Some Cisco endpoints can leverage a parameter called SIP Outbound. Using this option, an endpoint is configured to have more than one SIP registrar/proxy address and has the “SIP Outbound” optional parameter enabled. When configured in this manner, the endpoint will actually open separate TCP connections to each configured SIP registrar/proxy server. The endpoint keeps all sessions open (assuming there is an available network path).

An example endpoint configuration:

  • Proxy 1
    • Server discovery: Manual
    • Server address: vcsc01.netcraftsmen.net (or 10.1.1.32)
  • Proxy 2
    • Server discovery: Manual
    • Server address: vcsc02.netcraftsmen.net (or 10.2.2.32)
  • Outbound: On

Using the above configuration our endpoint will establish a SIP connection to 10.1.1.32 and 10.2.2.32. Since the endpoint is registering to both peers simultaneously, there is no service disruption in the event one of the VCS registrations is broken (i.e. due to a VCS or network path failure).

Registration Using DNS SRV

Using DNS SRV for SIP registrations is very similar to the method described for H.323. From the endpoints perspective, you configure a hostname such as vcsc.netcraftsmen.net. You don’t configure the service or protocol fields on the client. You will notice that the hostname configured is identical to the VCS cluster name. Using the cluster name isn’t necessarily required but it is preferred.

When an endpoint that supports DNS SRV is configured with a SIP proxy hostname it will issue a DNS SRV request on startup. The assigned DNS resolver returns the SRV record with all VCS peer IP addresses, associated priorities, and associated weights. The endpoint will then attempt to register with the VCS peer which has the highest priority.

SRV records can be used to provide redundancy to VCS cluster peers as well as identifying backup or secondary VCS clusters. In very large deployments this can be used in conjunction with geographic proximity of the requesting endpoint to provide all kinds of fancy registration scenarios.  For our purposes, we are going to keep it simple. Building on our example, we could have the following SRV records.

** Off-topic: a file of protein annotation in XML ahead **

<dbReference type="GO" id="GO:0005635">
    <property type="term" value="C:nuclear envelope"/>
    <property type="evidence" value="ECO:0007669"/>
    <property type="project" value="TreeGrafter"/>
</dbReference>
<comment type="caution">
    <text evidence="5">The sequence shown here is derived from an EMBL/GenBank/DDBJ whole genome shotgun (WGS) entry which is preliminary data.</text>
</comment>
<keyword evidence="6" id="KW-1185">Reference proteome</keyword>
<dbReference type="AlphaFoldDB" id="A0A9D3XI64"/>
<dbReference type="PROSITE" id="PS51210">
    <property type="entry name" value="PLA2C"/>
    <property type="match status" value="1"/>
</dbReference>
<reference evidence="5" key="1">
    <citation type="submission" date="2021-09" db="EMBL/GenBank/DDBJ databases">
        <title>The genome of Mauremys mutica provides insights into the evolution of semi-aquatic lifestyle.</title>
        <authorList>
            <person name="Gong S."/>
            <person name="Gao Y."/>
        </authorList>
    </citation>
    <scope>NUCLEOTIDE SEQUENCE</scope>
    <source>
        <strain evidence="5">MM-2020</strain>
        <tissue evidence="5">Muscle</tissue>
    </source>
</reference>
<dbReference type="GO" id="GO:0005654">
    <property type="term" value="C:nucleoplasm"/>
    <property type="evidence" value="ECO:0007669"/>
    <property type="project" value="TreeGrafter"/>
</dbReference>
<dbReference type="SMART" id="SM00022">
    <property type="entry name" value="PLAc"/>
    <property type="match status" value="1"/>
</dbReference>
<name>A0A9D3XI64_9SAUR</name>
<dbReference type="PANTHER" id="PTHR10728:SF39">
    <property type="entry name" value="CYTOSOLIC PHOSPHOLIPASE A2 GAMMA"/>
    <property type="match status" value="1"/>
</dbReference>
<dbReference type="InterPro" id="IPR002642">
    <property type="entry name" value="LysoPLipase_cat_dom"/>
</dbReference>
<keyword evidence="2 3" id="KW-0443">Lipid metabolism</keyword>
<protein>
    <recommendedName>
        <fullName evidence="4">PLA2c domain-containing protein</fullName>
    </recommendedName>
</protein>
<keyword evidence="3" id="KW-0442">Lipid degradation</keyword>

_sip._tcp.vcsc.netcraftsmen.net.     86400 IN SRV 10 0 5060 vcsc02.netcraftsmen.net.
                                     86400 IN SRV 10 0 5060 vcsc01.netcraftsmen.net.
_sips._tcp.vcsc.netcraftsmen.net.    86400 IN SRV 10 0 5061 vcsc02.netcraftsmen.net.
                                     86400 IN SRV 10 0 5061 vscc01.netcraftsmen.net.

The SRV records defined above facilitate SIP sessions that leverage TCP or TLS transport mechanisms. We don’t specify a UDP configuration because the call control channel for SIP conversations involve messages that are too large to be carried on a packed based (vs. stream based) transport.

In this example, we are using an equal priority and weight for all VCS peers. This should result in a balanced distribution of registrations over both cluster peers. We are also specifying a TTL value of 24 hours (86400 seconds). This is recommended because the endpoint will cache ALL addresses returned by the SRV request. Having a higher TTL will minimize the number of requests that need to be handled by the DNS server(s).

Registration Using DNS Round-Robin

As with H.323, when an endpoint doesn’t support method 1 or method 2 then we fall back to using a DNS round-robin approach. In our example, SIP clients would use the exact same configuration presented for H.323 clients.

Registration Using Static IP Address

This is the least preferred approach because it represents a single point of failure with gatekeeper registration. You specify an IP address and hope the VCS device is online.

Re-Registration and Fault Tolerance

The closest analog to the H.323 “Alternate Gatekeeper” feature in SIP is found in RFC 5626. An endpoint that supports the ability to establish and maintain divergent SIP connections offers the optimum fault tolerant model.